Donna Everhart has covered some rocky ground in the 26 years since she won the crown of Payson Rodeo Queen for the centennial anniversary of the World’s Oldest Continuous Rodeo.
Everhart, who was Donna Cozart when she was crowned, received special acknowledgment at the 125th annual World’s Oldest Continuous Rodeo in 2009. She was given a special belt buckle commemorating her reign as centennial rodeo queen and served as honorary rodeo queen for 2009-2010.
“I didn’t get a buckle when I was centennial queen,” Everhart said.
Everhart was diagnosed with cancer in 1997 and was told it was terminal. She was bedridden for a couple of years with the disease and was still too weak to participate in her special ceremony last year or ride in any events during the 2010 rodeo.
Although her participation was limited last year, she said, “It was such an honor and a blessing.”
She has defied the odds though, and is getting stronger all the time. In fact, she said she feels strong enough to start pushing to get the Payson Rodeo Queen contest revived. The contest went by the wayside a number of years ago as fewer and fewer young women were interested in participating.
“We can’t let this part of our heritage be lost,” she said.
When Everhart won the crown the rules were changed to widen the field for women interested in serving the community as its rodeo royalty. She said the change was made because it was the centennial anniversary of the rodeo and there was a desire to have a more skilled ambassador for Payson and its rodeo.
At the time, she was in the Mogollon Montoneras, active in gymkhanas and the Junior Rodeo Queen contest.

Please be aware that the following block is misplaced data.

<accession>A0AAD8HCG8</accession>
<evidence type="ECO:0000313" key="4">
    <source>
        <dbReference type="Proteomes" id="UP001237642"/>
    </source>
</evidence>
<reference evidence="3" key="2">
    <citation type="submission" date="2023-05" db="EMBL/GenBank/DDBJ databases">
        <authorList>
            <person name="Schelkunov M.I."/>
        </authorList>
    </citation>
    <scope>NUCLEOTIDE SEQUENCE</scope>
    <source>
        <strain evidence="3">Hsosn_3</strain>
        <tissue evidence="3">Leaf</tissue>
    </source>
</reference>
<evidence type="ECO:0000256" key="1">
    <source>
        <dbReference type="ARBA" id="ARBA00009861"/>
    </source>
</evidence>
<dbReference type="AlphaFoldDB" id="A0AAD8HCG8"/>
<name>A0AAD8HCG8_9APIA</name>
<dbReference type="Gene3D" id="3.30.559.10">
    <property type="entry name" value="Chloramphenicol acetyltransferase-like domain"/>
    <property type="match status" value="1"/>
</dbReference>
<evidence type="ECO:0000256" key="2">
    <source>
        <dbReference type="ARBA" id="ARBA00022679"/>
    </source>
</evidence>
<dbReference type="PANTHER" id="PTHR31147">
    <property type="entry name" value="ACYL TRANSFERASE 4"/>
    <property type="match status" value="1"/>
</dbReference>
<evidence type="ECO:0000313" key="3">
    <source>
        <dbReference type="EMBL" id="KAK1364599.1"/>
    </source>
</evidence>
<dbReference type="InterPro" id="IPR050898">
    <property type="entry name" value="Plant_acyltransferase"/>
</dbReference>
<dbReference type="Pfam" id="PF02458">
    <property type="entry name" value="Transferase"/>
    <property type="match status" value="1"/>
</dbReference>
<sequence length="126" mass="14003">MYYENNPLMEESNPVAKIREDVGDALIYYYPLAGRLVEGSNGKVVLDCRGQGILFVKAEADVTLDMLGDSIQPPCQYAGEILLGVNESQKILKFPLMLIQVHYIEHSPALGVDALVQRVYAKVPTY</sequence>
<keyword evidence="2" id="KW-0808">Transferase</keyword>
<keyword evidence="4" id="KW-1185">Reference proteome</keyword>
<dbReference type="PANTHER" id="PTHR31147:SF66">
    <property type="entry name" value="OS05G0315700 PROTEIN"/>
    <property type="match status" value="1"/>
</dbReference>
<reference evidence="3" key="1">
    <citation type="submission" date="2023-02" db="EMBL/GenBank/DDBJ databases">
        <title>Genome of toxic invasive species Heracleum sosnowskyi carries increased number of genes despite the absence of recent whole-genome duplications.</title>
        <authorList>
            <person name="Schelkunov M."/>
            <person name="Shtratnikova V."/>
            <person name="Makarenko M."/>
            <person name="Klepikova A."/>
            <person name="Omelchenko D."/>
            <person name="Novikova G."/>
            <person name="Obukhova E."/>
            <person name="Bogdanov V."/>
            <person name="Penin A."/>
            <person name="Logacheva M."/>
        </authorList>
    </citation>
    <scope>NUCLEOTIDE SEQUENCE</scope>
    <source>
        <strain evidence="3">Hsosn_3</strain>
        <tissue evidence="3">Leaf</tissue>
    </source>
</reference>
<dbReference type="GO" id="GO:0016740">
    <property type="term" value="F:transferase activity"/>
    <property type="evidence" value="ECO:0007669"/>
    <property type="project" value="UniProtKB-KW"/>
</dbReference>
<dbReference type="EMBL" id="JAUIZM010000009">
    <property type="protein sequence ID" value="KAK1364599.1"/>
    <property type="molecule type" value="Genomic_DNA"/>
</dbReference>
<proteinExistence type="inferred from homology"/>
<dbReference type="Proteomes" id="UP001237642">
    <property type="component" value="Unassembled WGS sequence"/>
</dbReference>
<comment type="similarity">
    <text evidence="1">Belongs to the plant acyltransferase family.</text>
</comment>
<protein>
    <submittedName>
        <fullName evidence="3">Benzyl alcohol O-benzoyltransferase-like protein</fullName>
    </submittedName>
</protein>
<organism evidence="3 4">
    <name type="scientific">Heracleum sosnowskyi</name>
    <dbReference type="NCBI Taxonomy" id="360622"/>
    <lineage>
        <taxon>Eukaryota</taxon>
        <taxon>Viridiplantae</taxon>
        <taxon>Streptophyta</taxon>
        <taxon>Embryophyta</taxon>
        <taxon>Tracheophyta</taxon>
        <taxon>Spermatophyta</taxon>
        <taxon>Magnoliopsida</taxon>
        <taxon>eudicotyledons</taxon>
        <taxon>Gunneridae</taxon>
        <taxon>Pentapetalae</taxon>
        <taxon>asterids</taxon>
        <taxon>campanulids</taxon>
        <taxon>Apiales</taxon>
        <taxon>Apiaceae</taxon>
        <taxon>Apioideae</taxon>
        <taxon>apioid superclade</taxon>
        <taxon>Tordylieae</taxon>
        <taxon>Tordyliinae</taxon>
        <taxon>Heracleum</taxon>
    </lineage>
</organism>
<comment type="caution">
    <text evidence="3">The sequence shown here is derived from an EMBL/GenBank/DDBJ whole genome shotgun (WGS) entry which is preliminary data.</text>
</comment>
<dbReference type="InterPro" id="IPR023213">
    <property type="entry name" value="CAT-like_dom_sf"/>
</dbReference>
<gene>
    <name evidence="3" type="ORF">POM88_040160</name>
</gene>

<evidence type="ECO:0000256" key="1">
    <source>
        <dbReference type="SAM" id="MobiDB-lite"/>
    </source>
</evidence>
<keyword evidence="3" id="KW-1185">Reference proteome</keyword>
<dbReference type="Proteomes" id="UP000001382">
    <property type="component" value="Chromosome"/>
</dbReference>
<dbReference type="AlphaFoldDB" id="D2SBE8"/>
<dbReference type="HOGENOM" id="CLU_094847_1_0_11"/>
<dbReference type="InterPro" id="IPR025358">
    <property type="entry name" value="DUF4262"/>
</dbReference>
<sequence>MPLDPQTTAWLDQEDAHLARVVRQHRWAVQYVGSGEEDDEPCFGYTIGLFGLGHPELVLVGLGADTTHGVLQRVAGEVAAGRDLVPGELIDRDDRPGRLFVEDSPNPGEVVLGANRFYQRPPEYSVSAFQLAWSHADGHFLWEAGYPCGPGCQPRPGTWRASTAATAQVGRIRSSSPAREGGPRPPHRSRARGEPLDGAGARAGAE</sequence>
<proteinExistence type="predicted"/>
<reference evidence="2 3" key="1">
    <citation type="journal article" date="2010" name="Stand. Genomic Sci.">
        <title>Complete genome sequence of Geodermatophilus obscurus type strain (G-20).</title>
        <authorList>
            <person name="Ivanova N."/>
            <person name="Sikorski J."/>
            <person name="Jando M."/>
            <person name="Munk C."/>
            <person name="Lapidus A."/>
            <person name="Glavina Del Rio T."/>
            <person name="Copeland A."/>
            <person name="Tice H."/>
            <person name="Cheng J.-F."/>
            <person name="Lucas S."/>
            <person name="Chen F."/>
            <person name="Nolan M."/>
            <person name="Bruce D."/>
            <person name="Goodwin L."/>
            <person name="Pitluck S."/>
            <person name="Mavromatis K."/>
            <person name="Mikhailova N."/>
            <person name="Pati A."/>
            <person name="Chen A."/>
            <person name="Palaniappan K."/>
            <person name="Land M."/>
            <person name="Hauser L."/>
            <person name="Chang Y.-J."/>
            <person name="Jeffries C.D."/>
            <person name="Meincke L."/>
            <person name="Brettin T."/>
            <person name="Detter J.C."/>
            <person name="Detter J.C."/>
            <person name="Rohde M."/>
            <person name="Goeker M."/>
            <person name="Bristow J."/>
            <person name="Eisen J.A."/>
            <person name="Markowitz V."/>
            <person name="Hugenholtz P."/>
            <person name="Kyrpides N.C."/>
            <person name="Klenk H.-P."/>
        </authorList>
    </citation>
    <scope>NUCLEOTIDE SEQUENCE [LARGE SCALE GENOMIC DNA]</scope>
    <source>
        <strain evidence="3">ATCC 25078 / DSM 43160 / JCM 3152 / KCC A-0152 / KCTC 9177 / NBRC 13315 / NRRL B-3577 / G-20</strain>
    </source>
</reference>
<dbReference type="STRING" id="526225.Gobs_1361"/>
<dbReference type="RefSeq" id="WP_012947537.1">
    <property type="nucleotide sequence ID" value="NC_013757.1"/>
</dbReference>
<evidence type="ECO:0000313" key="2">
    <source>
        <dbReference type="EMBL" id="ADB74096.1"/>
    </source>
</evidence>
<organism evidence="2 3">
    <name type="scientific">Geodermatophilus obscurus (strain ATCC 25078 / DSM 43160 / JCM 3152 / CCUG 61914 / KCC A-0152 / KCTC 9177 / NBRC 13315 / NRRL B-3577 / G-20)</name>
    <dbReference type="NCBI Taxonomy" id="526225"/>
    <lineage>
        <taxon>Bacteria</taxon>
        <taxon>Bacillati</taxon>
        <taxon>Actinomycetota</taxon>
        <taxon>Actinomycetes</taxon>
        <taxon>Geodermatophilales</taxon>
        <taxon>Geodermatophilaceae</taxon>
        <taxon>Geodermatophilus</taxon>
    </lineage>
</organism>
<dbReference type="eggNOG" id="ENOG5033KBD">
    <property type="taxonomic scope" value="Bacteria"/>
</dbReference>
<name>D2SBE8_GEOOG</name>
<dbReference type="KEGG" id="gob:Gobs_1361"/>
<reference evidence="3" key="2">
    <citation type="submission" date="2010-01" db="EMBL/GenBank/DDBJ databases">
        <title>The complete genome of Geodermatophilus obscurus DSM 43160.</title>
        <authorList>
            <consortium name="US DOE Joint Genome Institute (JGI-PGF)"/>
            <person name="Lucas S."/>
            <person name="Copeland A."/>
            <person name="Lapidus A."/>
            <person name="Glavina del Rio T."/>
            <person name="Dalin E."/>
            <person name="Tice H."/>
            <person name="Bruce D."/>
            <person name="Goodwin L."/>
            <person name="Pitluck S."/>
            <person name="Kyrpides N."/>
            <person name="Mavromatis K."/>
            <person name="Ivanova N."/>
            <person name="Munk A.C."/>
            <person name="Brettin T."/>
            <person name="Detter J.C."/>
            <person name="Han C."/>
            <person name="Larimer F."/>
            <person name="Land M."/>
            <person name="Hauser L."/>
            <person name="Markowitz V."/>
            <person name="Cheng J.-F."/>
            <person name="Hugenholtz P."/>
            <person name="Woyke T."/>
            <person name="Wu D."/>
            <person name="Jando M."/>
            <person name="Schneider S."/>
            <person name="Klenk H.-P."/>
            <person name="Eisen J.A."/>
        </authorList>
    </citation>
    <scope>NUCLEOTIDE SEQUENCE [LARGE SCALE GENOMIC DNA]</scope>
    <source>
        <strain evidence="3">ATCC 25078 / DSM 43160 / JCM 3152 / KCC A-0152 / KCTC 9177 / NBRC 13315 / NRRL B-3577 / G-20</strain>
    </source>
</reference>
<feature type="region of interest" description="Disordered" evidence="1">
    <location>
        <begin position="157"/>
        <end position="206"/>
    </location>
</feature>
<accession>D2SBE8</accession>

The year she won the crown, Everhart’s daughter, Frosti Haught, was Miss Wrangler.
She wanted to remind people about all the wonderful residents who made past rodeos and the Payson Rodeo Queen contest such a success.
“Sue Haught made more queen outfits and provided tremendous moral support to all the queens, young and old. It was her loving horse Sunny that helped me win the queen contest. Joey DesJardin of Joey’s Gold and Jim Young were also great support. Jim told me I was the best queen ever,” Everhart said.
She also acknowledged the Montoneras and Larry Everhart, her friend and former husband.
Everhart said she was also grateful for the support from Bill Armstrong, Chuck Jackman, Emery and Judy McKeen, Candi Randall, George Randall and Peggy’s Place.
Since her 1984-1985 reign, her children and grandchildren have kept a hand in the rodeo game. Her daughter, Lisa Clark was Junior Rodeo Queen in the late 1980 and her grandson, Trevor Haught was in high school rodeo. Two years ago he won all-around cowboy honors and first place in bareback riding in the state high school rodeo finals and went on to be ranked 13th in the world.
Everhart’s family has been in the Rim Country since the 1940s. Her parents, Eugene and Betty Voyles and grandparents Doc and Alice Voyles owned the homestead where Frontier Apartments and Cow Town Estates are now located, on the southeast side of Payson.
“I would love to hear from their friends about the stories they told,” Everhart said.